For many Americans, Dr. Anthony Fauci, head of the National Institute for Allergy and Infectious Diseases, became the voice of science and reason during the COVID-19 pandemic. For others, he became a political chew toy. The filmmakers behind the new Disney Plus documentary Fauci explore that strange dichotomy in unpacking his life story—in more than five decades as a public servant who’s advised six presidents, Fauci has had to respond to AIDS and Ebola, but nothing prepared him for the often-vitriolic public reaction to his efforts in fighting COVID-19. Read on for five of the documentary’s most revealing moments—and to ensure your health and the health of others, don’t miss these Sure Signs You May Have Already Had COVID.
This Made Fauci Choke Up
Fauci was head of a lab at the NIAAD when HIV/AIDS first surfaced in 1981; he recalls the frustration of not being able to save early victims of the disease. (The HIV virus was not isolated as the cause of AIDS until 1984, and effective treatment was more than a decade away.) At one point in the documentary, Fauci recounts the time he visited an AIDS patient who, having gone blind from the disease, no longer recognized him. Recalling this, Fauci’s voice cracks and he takes a few seconds to regain his composure. “Post-traumatic stress syndrome—” he says. “That’s what it is.” The New York Times called this “one of the film’s most arresting moments.”
Fauci Was Early Champion of AIDS Research
The film points out that Fauci was one of the first government officials to make a case for AIDS research and prevention. ”I wrote an article in 1981 saying that if we think this disease is going to stay confined to a very discrete group of people, we’re kidding ourselves,” says Fauci. “I submitted it to a major journal. They rejected it because one of the reviewers said I was being too alarmist.”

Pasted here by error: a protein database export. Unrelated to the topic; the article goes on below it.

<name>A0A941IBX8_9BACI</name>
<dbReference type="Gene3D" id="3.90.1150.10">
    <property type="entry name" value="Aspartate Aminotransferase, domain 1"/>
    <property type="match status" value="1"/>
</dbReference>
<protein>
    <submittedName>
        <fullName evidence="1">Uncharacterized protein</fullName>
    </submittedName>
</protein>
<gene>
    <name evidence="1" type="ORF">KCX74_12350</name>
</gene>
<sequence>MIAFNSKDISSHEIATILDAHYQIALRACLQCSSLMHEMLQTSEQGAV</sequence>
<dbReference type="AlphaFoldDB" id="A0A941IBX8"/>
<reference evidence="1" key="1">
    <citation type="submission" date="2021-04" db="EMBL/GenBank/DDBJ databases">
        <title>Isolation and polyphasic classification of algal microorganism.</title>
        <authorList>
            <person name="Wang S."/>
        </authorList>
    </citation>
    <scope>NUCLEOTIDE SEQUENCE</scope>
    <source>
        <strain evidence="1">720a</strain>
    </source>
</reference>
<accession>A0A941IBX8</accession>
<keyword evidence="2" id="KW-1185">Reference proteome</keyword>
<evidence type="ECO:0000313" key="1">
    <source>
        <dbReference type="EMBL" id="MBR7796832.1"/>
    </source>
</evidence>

Another Emotional Moment
Before the COVID-19 pandemic, Fauci attracted backlash in the 1980s and ’90s from HIV/AIDS activists who claimed Fauci and government officials weren’t doing enough to stop AIDS. Fauci and his family members say the COVID-19 backlash has been worse.
“Activists are mistaken when they assume that scientists do not care about them,” said Fauci at the International AIDS Conference in 1990. “This is devastating to a physician scientist who has devoted years to AIDS research, particularly when they themselves see so many of their own patients suffering and dying.”
Watching a clip of those remarks during an interview for the documentary, Fauci teared up again.
“They’re Getting Really Bad”
The filmmakers interview Peter Staley, an HIV/AIDS activist since the ’80s, who occasionally clashed with Fauci during that era; they later became friends. Staley reveals he now calls Fauci just to talk. “When he became this target,” says Staley, “I just kept checking in.” One night, Fauci tells Staley that his wife and daughters are being harassed and have gotten so many disturbing phone calls that their number has been changed. “These f—ing dark-Web people, they’re really getting bad,” says Fauci.
“We’re Going to Get Through It”
As he has elsewhere, Fauci expresses his disappointment that COVID-19 was allowed to become a political issue. “I think we’re going to get through it,” he said. “But we’re going to get through of it in spite of this divisiveness and this politicization.” And to get through this pandemic at your healthiest, don’t miss these 35 Places You’re Most Likely to Catch COVID.